An AP article yesterday shed more light on the motion to preclude a woman the AP described as "buxom" from sitting at counsel table during trial. (I was a little more direct the other day - has the word "breast" become inappropriate?)
This report quotes the attorney who filed the motion, who says he doesn't believe the woman is a qualified paralegal and that she should have to sit in the gallery. This apparently stems in part from an arbitration he had with the same plaintiff's lawyer, in which he said he objected to the same woman for the same reason(s) and the arbitrators asked her to leave. Unlike the prior news item, this one quotes him as saying that the problem is not just her buxomness physical form but also the way she is dressed.
Already perceived as remarkably sexist by some, the attorney probably did not help his cause with this new quote, in which he insists that it was not just about the boobs buxomness body.
"Personally, I like large breasts," he said (that's the unhelpful part). "However, I object to somebody I don't think is a qualified paralegal sitting at the counsel table - when there's already two lawyers there - dressed in such a fashion as to call attention to herself." He did not explain further as to the fashion choices he was concerned about.
For his part, the plaintiff's attorney and alleged-buxom-woman-bringer is quoted as saying that he doesn't think it is "professional to try a case in the press," although he then proceeded to talk about the case to the press, having previously sent the press all the relevant documents.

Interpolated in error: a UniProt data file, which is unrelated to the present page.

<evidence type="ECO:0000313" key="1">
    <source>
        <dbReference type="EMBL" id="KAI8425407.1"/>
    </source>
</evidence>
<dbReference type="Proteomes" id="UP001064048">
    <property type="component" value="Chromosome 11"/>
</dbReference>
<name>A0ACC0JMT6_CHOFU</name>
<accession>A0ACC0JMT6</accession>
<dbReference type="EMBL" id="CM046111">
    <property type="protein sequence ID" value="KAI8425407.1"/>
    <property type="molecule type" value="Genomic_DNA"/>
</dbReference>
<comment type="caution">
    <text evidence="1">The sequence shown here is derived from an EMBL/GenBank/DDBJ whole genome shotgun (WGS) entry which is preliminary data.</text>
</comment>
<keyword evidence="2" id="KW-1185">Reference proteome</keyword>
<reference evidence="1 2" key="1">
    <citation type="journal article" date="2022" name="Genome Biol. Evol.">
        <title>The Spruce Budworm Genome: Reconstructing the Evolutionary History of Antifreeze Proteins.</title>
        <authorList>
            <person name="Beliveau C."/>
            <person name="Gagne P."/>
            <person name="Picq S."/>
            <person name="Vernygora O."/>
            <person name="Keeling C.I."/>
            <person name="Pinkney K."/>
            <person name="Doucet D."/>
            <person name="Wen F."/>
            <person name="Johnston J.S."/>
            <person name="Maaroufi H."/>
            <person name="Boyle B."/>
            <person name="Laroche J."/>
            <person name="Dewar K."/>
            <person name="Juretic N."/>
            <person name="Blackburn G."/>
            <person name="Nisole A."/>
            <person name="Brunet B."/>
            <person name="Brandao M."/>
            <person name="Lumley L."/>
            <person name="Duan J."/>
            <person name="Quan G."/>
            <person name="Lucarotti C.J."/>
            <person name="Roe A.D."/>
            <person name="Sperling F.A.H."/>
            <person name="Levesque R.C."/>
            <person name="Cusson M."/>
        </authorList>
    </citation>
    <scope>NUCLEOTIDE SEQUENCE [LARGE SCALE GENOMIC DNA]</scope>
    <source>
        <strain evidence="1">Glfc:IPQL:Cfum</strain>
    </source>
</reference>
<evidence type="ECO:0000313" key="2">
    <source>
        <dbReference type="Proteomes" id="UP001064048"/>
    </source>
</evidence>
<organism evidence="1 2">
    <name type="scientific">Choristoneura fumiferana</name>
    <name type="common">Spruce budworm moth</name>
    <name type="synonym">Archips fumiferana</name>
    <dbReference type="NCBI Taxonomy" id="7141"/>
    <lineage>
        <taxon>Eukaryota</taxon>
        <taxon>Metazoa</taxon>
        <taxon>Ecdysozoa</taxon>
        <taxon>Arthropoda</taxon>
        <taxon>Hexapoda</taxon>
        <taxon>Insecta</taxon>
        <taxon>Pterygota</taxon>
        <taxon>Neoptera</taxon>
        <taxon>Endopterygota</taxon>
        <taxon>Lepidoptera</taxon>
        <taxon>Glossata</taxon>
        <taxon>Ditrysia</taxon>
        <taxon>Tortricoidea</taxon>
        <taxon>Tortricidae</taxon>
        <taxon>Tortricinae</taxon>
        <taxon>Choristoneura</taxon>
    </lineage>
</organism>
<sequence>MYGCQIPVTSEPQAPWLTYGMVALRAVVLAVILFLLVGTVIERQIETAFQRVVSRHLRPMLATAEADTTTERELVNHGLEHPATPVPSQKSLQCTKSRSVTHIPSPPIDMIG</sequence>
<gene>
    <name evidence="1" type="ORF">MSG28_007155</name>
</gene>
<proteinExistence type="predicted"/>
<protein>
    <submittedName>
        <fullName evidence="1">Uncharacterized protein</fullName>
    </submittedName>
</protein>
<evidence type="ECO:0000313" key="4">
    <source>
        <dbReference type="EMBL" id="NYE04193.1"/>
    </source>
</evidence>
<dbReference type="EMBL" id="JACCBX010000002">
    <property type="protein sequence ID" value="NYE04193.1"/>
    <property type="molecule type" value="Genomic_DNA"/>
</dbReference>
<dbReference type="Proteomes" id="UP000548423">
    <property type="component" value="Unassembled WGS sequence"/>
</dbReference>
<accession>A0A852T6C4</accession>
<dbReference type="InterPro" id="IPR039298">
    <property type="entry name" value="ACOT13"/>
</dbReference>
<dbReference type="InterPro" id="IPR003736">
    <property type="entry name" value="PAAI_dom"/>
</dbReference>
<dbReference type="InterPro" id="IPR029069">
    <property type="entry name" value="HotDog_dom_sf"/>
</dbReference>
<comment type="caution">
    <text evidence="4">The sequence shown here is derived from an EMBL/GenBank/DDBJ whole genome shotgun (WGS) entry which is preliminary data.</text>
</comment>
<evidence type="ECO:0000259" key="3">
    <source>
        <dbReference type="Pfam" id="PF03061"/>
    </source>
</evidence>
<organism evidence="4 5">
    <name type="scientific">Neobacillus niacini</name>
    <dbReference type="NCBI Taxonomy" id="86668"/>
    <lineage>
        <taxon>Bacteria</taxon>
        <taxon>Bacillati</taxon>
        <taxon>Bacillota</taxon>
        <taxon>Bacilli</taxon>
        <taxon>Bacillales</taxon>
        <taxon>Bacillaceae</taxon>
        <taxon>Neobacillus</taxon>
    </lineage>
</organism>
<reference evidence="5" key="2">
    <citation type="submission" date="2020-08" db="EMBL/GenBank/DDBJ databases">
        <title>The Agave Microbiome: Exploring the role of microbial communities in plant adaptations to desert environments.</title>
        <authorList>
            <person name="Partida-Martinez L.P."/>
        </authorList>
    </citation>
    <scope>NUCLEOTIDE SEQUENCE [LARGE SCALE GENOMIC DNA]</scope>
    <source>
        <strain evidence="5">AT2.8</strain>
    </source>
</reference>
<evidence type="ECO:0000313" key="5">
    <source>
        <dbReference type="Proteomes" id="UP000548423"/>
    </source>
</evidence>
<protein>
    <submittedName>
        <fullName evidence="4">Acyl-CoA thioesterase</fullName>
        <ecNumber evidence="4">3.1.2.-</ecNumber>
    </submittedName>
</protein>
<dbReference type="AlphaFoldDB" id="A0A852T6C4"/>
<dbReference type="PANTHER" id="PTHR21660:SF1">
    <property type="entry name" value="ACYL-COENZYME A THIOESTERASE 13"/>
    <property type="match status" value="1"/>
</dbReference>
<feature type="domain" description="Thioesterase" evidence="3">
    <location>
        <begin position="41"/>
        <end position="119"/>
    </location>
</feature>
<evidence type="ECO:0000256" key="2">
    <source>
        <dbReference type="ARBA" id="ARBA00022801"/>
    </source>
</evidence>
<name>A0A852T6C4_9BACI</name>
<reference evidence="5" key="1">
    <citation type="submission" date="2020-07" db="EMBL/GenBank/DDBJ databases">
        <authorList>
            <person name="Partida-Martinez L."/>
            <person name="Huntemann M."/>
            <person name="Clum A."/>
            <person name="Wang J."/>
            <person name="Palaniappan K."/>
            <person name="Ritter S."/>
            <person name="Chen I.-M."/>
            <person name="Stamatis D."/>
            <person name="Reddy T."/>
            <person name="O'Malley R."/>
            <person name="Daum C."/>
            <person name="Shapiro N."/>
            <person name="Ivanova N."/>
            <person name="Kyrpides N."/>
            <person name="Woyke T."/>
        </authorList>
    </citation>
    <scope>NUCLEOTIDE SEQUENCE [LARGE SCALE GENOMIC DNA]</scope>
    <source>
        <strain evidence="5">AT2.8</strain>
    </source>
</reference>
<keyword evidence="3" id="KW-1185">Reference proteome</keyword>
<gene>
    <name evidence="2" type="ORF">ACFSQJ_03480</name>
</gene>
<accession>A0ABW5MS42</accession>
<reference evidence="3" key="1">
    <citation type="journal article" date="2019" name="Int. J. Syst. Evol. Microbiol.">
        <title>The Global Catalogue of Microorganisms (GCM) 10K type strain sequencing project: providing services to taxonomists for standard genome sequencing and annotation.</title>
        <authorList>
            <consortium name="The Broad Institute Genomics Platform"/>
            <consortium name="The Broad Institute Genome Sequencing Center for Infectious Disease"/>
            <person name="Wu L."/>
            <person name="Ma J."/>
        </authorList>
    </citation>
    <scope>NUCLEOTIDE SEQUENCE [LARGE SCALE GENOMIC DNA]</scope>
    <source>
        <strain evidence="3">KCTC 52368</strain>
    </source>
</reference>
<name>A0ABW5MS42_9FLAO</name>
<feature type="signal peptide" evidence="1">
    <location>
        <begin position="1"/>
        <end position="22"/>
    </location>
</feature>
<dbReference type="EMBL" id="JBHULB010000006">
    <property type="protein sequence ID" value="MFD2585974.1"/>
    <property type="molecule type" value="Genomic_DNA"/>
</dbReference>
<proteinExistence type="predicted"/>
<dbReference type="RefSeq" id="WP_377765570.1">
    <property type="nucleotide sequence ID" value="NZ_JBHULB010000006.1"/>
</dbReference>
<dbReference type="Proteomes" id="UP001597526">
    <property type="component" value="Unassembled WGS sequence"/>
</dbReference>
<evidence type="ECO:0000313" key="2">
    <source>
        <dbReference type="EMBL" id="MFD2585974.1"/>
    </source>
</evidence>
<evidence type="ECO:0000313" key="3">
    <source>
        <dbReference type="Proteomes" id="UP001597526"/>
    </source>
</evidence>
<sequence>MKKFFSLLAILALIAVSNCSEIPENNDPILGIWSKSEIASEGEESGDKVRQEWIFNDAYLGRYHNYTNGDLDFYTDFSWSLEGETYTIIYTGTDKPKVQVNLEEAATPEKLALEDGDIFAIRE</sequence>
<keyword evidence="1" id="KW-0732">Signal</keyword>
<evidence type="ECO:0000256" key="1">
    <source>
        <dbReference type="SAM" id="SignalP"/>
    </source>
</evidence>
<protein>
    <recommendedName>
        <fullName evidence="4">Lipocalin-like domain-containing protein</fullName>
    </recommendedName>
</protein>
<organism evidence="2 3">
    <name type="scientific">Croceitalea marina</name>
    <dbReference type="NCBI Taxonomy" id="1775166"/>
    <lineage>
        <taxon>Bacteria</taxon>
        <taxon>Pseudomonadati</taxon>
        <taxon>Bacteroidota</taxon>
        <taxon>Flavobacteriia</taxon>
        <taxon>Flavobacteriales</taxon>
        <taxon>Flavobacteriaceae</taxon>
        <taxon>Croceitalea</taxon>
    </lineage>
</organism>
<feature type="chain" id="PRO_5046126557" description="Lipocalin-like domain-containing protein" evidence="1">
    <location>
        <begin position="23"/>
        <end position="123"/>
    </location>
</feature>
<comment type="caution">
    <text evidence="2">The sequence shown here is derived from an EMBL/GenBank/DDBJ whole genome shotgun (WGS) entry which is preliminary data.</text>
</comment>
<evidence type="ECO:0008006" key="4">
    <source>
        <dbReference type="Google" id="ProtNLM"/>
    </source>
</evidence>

This report doesn't mention any result of the motion, so maybe it has not yet been denied as I speculated the other day. The online docket also has not been updated. We shall see.
To get back to "buxom" -- I was surprised to learn that, according to the OED, this word originally had nothing specifically to do with women. It meant something like "obedient," "pliant," or "submissive," but in reference to God, the Pope, or legal authority -- e.g., c.1175 "Beo buhsome toward gode"; c.1523 "I shall be buxome and obeydient to iustice"; c. 1581 "The Consuls should sweare faythfully to become ... buxome to the Pope." (That last one especially I think is good evidence that the word didn't mean what it means now.) The word also had the sense of "gracious," "courteous," or "kindly," again without regard to gender.
By the 16th century, though, it was evolving into something like "lively" or "full of health," still not exclusively as to women, but by the 19th century it looks like the dominant meaning had become "plump and comely ... chiefly [to describe] women." Given the word's history of meaning "submissive" or "compliant," though, this transition seems to make the word a lot more creepy and sexist than I had thought. I sweare faythfully not to use it anymore.